Canary rockfish

Scott Heppell, David Sampson

Latin name: Sebastes pinniger

Canary rockfish, a long-lived, slow growing fish in the genus Sebastes, was declared overfished in 2000. Of particular concern with regard to population assessments was a strong sex ratio skew towards males, especially in the older age groups. Work led by Dr. David Sampson (OSU) showed that while there may be a biological basis for the skew, it was also possible that the difference was due to the non-random sampling strategy used to collect data. Canary rockfish were declared "rebuilt" in 2015. - David Sampson

Canary rockfish, Sebastes pinniger, is a bottom oriented, schooling species that has been the object of bottom trawl fishing on the US West Coast since at least World War II.  The older age classes tend to be dominated by males, at least for fish caught with bottom trawl gear.  This apparent divergence from a one-to-one sex ratio in the older age classes has been a source of considerable uncertainty in stock assessments for canary rockfish. The canary rockfish project resulted from a fishing industry request to develop alternative methods for sampling commercially this important rockfish species. We sampled canary rockfish using hook-and-line methods in untrawlable, high relief locations off Washington, Oregon, and California. Our results imply that the older age-classes are dominated by females, contrary to results from the bottom trawl surveys. This indicates that additional work is needed to determine whether increased mortality or habitat segregation explains this pattern. - Scott Heppell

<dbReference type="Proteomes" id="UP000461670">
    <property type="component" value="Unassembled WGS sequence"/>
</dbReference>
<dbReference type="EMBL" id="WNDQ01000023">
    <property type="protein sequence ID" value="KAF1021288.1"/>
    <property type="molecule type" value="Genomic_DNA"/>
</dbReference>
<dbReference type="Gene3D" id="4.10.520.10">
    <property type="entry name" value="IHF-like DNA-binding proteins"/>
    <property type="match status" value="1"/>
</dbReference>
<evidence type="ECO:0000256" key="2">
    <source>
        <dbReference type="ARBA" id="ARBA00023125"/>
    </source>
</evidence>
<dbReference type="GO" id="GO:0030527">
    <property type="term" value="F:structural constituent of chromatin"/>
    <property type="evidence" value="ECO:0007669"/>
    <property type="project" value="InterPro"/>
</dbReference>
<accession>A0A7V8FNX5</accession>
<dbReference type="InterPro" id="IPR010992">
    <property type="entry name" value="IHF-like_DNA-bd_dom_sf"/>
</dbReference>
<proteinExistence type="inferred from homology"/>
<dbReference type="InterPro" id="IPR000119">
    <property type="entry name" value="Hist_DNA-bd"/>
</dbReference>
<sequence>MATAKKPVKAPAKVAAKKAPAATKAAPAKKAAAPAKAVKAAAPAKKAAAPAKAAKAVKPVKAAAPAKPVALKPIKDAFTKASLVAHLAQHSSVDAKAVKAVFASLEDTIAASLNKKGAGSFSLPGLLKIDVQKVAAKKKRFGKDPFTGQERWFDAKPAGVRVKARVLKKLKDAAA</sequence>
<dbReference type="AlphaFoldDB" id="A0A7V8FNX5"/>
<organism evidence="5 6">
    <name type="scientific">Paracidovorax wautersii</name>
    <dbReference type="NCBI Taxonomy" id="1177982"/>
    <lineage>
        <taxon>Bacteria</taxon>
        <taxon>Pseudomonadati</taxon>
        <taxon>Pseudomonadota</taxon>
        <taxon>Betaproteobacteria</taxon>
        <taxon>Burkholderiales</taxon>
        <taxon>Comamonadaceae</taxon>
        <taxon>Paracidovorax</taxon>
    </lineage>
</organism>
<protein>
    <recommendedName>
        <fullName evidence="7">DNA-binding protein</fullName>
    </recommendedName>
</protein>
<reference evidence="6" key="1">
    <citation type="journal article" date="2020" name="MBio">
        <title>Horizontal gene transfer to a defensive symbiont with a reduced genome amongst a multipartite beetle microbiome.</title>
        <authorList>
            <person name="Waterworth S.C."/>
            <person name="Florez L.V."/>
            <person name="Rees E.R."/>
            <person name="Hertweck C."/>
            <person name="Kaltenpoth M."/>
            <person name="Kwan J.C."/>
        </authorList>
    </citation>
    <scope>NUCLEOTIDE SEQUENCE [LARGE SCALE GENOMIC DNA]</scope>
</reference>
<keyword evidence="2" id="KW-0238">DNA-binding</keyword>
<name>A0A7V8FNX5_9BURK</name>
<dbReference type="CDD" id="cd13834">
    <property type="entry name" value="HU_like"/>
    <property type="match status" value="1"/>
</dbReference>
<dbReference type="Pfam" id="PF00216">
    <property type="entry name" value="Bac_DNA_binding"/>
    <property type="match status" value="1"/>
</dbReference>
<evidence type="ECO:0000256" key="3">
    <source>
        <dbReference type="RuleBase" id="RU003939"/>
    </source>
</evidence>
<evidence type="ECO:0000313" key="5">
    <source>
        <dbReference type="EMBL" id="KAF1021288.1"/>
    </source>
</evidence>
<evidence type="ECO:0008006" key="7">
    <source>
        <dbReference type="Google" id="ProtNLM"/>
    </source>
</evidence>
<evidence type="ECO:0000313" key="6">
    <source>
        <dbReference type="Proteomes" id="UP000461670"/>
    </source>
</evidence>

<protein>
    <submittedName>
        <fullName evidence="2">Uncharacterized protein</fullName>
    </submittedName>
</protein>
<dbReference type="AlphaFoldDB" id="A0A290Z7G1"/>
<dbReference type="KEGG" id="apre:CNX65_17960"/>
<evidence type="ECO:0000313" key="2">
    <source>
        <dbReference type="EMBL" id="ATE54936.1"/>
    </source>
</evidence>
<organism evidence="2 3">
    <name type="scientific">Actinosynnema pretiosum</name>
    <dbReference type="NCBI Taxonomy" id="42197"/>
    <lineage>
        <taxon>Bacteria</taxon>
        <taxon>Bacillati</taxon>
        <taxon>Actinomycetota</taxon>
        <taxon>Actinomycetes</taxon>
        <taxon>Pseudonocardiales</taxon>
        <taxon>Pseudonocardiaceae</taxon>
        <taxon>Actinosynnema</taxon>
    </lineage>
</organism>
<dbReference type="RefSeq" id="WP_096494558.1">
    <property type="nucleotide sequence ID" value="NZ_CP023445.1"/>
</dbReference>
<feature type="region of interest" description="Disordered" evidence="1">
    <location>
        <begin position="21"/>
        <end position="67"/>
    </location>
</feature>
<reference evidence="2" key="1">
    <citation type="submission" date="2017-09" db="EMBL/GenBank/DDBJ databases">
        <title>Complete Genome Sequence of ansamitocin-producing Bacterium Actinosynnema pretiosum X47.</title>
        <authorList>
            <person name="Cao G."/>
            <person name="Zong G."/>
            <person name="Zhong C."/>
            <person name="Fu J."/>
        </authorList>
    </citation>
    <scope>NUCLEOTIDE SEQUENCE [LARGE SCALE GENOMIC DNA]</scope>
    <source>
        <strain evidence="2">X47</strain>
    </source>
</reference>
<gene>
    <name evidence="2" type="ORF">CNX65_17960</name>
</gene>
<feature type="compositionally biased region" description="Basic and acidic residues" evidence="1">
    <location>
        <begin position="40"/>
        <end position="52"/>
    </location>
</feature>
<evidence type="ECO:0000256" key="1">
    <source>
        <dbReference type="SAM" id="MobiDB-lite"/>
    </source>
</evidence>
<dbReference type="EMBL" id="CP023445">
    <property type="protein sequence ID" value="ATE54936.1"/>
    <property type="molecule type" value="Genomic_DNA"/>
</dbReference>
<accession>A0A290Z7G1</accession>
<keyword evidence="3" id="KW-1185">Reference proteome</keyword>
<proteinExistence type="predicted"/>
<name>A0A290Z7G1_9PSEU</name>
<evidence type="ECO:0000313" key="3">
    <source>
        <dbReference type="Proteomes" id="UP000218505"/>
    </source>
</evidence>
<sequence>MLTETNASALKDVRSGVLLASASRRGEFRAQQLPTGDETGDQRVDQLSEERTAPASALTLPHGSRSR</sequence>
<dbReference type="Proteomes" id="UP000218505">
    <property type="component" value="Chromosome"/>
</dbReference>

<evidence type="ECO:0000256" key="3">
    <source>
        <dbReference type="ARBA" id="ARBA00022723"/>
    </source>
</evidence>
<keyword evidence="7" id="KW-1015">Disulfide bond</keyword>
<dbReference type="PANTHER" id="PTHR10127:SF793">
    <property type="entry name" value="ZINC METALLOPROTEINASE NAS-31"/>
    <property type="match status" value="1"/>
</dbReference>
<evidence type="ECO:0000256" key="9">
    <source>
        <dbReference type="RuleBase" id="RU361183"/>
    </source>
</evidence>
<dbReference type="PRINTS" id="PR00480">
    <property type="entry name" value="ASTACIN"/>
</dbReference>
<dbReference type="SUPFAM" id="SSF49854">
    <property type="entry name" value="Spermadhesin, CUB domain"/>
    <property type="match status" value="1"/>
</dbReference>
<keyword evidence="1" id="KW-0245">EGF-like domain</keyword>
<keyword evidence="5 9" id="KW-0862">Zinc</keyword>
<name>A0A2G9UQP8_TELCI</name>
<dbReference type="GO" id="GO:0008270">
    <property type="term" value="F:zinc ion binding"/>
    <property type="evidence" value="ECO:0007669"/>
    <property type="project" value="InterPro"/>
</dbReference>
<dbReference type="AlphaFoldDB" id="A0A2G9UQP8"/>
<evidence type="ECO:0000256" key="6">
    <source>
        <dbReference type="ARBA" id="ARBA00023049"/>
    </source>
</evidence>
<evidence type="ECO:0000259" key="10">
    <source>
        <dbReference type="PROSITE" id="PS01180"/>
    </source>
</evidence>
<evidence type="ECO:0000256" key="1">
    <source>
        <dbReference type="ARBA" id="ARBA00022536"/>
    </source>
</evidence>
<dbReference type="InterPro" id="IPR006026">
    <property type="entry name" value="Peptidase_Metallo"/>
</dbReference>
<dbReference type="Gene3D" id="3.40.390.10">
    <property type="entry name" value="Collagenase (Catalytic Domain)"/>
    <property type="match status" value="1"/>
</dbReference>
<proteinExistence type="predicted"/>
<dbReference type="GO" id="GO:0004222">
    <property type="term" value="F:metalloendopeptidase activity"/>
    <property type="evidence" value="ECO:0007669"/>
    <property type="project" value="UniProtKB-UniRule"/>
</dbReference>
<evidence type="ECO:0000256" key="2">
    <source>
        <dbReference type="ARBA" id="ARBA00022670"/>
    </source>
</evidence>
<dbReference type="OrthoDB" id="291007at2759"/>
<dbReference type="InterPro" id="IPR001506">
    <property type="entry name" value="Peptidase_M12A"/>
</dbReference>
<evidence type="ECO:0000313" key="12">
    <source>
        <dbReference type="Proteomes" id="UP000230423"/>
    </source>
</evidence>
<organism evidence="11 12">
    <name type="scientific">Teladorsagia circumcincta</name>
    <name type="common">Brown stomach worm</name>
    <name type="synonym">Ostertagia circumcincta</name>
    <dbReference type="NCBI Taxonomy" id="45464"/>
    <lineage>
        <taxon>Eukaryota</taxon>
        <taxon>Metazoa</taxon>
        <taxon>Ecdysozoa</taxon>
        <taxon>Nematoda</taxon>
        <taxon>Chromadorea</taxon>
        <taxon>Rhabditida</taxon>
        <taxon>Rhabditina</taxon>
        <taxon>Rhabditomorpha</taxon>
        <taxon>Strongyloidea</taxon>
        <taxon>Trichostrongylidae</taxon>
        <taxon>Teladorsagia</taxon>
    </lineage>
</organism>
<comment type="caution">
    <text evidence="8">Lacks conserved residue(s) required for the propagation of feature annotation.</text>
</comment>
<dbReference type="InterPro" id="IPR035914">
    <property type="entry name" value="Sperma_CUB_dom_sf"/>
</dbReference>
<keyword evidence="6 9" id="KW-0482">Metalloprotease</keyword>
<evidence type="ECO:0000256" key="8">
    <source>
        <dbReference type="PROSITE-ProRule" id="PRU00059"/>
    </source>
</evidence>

More information